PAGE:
Planning for mobility – Anticipate and plan for climate mobility. This includes permanent relocation, fostering social cohesion in affected communities, preventing immobility, driving economic growth, sustaining peace, and protecting people on the move. Next step is to integrate climate mobility in climate adaptation and finance commitments. This is achieved by recognising and supporting mobility as a legitimate strategy.
Empowering people – Inform people of climate risks. This includes building climate change literacy, co-production of actionable climate information services and access to early warnings. Specifically, countries should amplify women’s agency and harness the ambitions of the youth.
Transforming development – Build from the local by pursuing community-led solutions for climate-resilient development, disaster response and climate mobility across the continent.
Countries should also invest in resilient and connected cities. Build stronger ties across cities and with rural areas and economies.
Lastly, countries should pursue nature-positive development. Land, water, and other shared natural resources should be managed cooperatively and sustainably to support agricultural and ecosystem-based livelihoods and boost productivity. Reduce the environmental impact and harness ecosystems and biodiversity protection for economic development and climate resilience.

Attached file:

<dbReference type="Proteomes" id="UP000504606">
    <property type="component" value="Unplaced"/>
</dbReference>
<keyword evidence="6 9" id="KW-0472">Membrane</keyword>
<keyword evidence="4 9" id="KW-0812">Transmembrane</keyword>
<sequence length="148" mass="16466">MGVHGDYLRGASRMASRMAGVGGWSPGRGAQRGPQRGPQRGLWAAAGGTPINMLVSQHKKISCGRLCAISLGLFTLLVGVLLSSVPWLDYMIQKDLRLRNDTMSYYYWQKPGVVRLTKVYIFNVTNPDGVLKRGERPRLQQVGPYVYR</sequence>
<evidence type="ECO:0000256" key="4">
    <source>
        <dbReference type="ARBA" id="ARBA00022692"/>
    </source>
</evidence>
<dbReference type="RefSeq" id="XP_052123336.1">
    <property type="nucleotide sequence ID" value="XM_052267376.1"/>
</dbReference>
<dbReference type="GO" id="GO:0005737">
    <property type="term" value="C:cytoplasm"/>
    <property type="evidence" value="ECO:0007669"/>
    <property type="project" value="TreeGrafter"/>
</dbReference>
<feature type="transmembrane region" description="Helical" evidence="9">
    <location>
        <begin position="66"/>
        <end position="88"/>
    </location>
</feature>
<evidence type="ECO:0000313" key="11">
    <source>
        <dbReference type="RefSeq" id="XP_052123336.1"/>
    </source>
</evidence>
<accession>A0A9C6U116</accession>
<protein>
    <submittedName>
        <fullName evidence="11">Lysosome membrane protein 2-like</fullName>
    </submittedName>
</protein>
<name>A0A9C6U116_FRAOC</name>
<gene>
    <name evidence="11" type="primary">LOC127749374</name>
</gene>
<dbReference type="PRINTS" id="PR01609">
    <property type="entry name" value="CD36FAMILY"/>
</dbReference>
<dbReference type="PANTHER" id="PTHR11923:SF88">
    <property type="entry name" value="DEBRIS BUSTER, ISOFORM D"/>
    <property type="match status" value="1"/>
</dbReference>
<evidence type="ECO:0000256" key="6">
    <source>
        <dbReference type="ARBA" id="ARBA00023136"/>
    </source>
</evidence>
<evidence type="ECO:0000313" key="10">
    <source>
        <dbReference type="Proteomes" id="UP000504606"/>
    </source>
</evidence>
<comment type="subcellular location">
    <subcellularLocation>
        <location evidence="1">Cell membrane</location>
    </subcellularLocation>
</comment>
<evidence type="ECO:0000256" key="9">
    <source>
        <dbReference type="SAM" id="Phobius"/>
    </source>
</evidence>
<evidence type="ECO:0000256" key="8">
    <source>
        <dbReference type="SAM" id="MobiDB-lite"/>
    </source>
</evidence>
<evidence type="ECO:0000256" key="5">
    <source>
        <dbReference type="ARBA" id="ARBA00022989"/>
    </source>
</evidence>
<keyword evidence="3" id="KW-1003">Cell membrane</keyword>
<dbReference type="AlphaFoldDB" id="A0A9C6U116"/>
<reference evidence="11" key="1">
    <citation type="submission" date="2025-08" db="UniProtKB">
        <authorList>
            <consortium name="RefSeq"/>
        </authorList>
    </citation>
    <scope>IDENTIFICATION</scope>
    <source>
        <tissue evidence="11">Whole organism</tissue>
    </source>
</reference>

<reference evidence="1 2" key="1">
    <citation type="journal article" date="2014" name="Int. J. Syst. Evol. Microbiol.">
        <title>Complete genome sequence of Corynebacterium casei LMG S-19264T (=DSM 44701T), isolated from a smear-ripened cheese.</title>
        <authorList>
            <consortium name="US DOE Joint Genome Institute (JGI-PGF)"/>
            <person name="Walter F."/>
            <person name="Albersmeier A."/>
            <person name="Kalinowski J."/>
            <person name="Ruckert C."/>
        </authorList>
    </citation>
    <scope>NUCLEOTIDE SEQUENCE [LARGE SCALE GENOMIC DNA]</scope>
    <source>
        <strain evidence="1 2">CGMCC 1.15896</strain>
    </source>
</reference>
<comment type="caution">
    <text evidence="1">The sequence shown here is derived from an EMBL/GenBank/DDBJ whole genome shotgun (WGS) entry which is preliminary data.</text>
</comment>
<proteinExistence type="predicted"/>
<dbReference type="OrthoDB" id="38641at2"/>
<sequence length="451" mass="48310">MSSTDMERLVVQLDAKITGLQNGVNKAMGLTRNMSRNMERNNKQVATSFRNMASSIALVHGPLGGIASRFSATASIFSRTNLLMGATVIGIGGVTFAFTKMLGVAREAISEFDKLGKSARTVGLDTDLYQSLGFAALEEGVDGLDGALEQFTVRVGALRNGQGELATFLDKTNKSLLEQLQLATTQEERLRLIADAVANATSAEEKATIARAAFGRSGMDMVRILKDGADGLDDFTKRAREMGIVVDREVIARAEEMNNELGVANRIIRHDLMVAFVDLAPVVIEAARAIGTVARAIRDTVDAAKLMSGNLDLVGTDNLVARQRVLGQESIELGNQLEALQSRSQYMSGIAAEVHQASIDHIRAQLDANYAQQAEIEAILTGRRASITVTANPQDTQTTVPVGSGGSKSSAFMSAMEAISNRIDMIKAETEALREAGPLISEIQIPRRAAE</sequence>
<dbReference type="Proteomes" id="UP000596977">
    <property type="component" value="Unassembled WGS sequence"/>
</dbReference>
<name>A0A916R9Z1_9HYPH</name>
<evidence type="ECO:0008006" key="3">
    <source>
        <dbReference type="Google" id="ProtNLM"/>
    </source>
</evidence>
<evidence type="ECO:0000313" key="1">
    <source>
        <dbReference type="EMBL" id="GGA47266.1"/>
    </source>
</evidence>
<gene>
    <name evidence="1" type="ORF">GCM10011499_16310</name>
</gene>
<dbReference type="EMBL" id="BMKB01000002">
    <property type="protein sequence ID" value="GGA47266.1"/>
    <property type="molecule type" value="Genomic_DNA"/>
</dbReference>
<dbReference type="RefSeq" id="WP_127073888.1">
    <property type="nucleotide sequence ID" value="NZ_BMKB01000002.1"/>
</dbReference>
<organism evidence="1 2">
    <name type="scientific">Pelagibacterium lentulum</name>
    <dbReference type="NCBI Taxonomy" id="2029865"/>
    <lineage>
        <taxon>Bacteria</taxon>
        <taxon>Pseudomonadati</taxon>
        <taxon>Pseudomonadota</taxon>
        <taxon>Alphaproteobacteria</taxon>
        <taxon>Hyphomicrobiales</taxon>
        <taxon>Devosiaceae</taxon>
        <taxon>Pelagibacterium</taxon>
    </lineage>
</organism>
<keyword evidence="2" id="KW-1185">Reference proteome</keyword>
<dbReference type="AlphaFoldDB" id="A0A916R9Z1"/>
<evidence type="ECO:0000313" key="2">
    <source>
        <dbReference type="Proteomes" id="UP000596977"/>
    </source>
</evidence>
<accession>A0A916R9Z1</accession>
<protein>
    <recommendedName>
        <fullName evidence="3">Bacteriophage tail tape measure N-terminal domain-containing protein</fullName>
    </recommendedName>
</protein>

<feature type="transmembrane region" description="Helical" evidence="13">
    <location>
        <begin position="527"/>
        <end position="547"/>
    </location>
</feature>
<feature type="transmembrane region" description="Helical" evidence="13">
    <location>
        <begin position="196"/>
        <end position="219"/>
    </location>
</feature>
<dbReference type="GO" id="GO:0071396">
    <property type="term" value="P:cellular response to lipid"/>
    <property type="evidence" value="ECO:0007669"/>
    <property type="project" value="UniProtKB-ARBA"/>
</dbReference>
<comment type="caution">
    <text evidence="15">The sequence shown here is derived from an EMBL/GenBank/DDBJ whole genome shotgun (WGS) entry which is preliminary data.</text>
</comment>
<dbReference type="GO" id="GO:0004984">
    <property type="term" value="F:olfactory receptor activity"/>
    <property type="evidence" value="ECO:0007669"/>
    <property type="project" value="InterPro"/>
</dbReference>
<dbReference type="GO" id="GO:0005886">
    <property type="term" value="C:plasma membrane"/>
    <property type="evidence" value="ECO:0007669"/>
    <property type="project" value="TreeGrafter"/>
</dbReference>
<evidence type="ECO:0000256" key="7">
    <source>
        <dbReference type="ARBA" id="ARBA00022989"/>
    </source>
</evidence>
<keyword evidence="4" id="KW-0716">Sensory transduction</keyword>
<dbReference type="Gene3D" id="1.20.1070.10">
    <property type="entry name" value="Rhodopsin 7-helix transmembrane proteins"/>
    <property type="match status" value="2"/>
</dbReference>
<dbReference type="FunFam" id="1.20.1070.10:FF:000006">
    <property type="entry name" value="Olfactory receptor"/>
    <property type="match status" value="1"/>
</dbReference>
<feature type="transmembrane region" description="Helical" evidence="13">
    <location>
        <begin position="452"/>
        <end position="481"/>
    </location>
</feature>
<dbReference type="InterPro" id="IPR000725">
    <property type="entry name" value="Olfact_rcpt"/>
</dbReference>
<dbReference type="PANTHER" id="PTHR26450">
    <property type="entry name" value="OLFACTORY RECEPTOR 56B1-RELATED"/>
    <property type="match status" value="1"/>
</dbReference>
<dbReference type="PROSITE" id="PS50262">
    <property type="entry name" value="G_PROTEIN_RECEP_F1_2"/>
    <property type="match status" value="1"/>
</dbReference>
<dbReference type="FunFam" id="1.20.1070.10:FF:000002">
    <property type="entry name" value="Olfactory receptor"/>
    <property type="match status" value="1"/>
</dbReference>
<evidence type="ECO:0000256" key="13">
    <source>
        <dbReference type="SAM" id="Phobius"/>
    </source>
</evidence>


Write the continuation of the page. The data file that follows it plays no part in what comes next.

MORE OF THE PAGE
The report makes the case that inclusive development choices that reduce vulnerability and build climate resilience could enable people to stay in their home communities.
The report identifies potential “climate hotspots”. These include specific cities that will grow or shrink due to climate mobility; borderlands that will see an increase in climate mobility; and rain-fed lowlands and coastal areas.
These areas need to build resilience in near-term actions and long-term strategies.
The steps proposed in the report can avert and minimise the risk of displacement and prepare communities for future arrivals, preventing escalating loss and damage in a warmer future.
The research, modelling and analysis that form the basis of this report were the result of a unique collaboration between the Africa Climate Mobility Initiative, the Mixed Migration Centre, and a consortium led by the Center for International Earth Science Information Network of the Columbia University Climate School, including the City University of New York Institute for Demographic Research, and the Potsdam Institute for Climate Impact Research.
Nicholas P. Simpson
Senior Advisor, Africa Lead for Knowledge & Practice, Africa Climate Mobility Initiative, Global Centre for Climate Mobility, University of Cape Town
This article is republished from The Conversation under a Creative Commons license. Read the original article here.